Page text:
March 27th, 2009


Old, good friends

Really have to thank my oldest good friend, Chas, for discovering the "I Blinked Once" video on YouTube that's been rolling around in my head for the past day (from Streets of This Town). He posted it last week, but being busy, it took me a while to get around to it. This song affected me greatly in the late 80s...but I first discovered Forbert when I was a senior in high school and working for the family business after school (a block away in the Brown Hotel)--listening to everything I possibly could--and saw a notice in The Rolling Stone about "Alive on Arrival" during lunch in the lunch "room" at Progressive Optical in the Speed Building (Arthur Loomis, architect). I went and bought it immediately at Vine Records (or did they order it for me, hmm?) on 4th Street just a half-block from my Dad's and Progressive Optical's office. I found the record immediately is my any rate I was soon in love with it--Goin' Down to Laurel, Big City Cat, a great record all the way around.

We just saw Steve Forbert at Gerstle's Tavern last week, btw. Enjoyable show if somewhat obstructed by the tavern management's indecision over sports vs. live music. At any rate, we've been back around to contemplating the many "phases of the age of the time(s)" with respect to Forbert in our lives. We stuck with Steve through Streets of This Town (an American masterpiece, frankly) when I had my old apartment on Jaeger Avenue...those were good times...we hardly knew it. The American in Me, and for me personally having moved to San Francisco in 1994--The Mission of the Crossroad Palms entirely personal and poignant--"count the miles on the highway, San Francisco today" felt like Steve followed me to California along my phasic age.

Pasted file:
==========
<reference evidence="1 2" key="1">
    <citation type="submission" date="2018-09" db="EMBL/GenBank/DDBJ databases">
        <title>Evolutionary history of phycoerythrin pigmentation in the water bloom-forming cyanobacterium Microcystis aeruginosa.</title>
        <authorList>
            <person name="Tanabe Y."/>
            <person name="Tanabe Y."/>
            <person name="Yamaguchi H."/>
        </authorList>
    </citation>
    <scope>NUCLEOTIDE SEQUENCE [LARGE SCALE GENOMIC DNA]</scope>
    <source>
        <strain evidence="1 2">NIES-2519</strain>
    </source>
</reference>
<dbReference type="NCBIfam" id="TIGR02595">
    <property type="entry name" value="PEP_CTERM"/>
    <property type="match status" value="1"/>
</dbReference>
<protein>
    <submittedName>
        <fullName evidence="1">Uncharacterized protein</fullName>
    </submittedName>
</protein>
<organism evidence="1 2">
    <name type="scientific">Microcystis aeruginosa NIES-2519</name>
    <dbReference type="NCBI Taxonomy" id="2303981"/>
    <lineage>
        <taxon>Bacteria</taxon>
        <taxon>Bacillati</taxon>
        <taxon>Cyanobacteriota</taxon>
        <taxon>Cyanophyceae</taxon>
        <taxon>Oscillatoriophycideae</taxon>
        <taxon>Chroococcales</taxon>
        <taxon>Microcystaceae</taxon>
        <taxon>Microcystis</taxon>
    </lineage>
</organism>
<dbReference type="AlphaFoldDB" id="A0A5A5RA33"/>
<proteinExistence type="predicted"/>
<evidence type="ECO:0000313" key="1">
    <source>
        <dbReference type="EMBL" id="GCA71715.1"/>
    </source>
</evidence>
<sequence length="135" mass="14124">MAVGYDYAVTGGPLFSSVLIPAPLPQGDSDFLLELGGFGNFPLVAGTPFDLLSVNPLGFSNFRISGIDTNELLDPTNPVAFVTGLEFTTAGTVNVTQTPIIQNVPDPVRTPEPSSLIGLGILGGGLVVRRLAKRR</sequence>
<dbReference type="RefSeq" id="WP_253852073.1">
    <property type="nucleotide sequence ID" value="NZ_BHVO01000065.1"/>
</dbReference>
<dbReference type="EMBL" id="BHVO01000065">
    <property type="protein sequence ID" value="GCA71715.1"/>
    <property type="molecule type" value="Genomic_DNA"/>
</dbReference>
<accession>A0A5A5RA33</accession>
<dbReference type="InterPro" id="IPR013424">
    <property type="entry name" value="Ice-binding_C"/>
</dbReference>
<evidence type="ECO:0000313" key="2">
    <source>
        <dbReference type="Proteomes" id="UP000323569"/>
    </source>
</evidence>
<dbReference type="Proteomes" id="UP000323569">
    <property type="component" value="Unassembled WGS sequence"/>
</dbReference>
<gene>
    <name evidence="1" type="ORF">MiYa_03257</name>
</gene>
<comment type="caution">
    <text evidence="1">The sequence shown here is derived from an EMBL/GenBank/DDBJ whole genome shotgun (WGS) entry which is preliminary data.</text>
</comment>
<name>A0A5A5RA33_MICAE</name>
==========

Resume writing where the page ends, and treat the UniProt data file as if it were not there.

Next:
Nevertheless, remorsefully, I missed Steve live at Phoenix Hill in the 80s and a few other times, I missed Steve appearing in California a time or two. Missed, missed, and missed, until last week.

This morning I'm working on a few new articles in Find Out How and determined to bring a solid week to a solid close. Otherwise, I blinked once and it was gone.


The Gate

The Gate (A History)

The gate to the transformer
in the alley behind miracle #32
that abuts history at a right angle,
Also abuts your mind.

The alley's made of cobblestone, and
the abutment smells of honeysuckle,
the stones wear well, except the one
 that rots, being made of wood,
that trips you when winter heaves
the frozen ground.

A place for the cable car turnaround,
now abandoned, is marked by a steel
rail that flares onto the main road
from this lesser alley, that hides the
old conductor's longtime scream

"Turk Street, Turk Street,
get your bread and get your meat!".

What is horror but the paint factory
smell within sight of the woods
that live beside the transformer
just off the alleyway that buries
the cable car rail? And those cries?

The children play, honeysuckle
strangles the old boards --
a fence that saves them shock.
The rail juts into the main, and
the conductor, railman, is a ghost
when the turpentine fills you
with a willingness to die.

5 May 1996
James A. Gardner

©1996, 2000, 2009 by Pen & Sword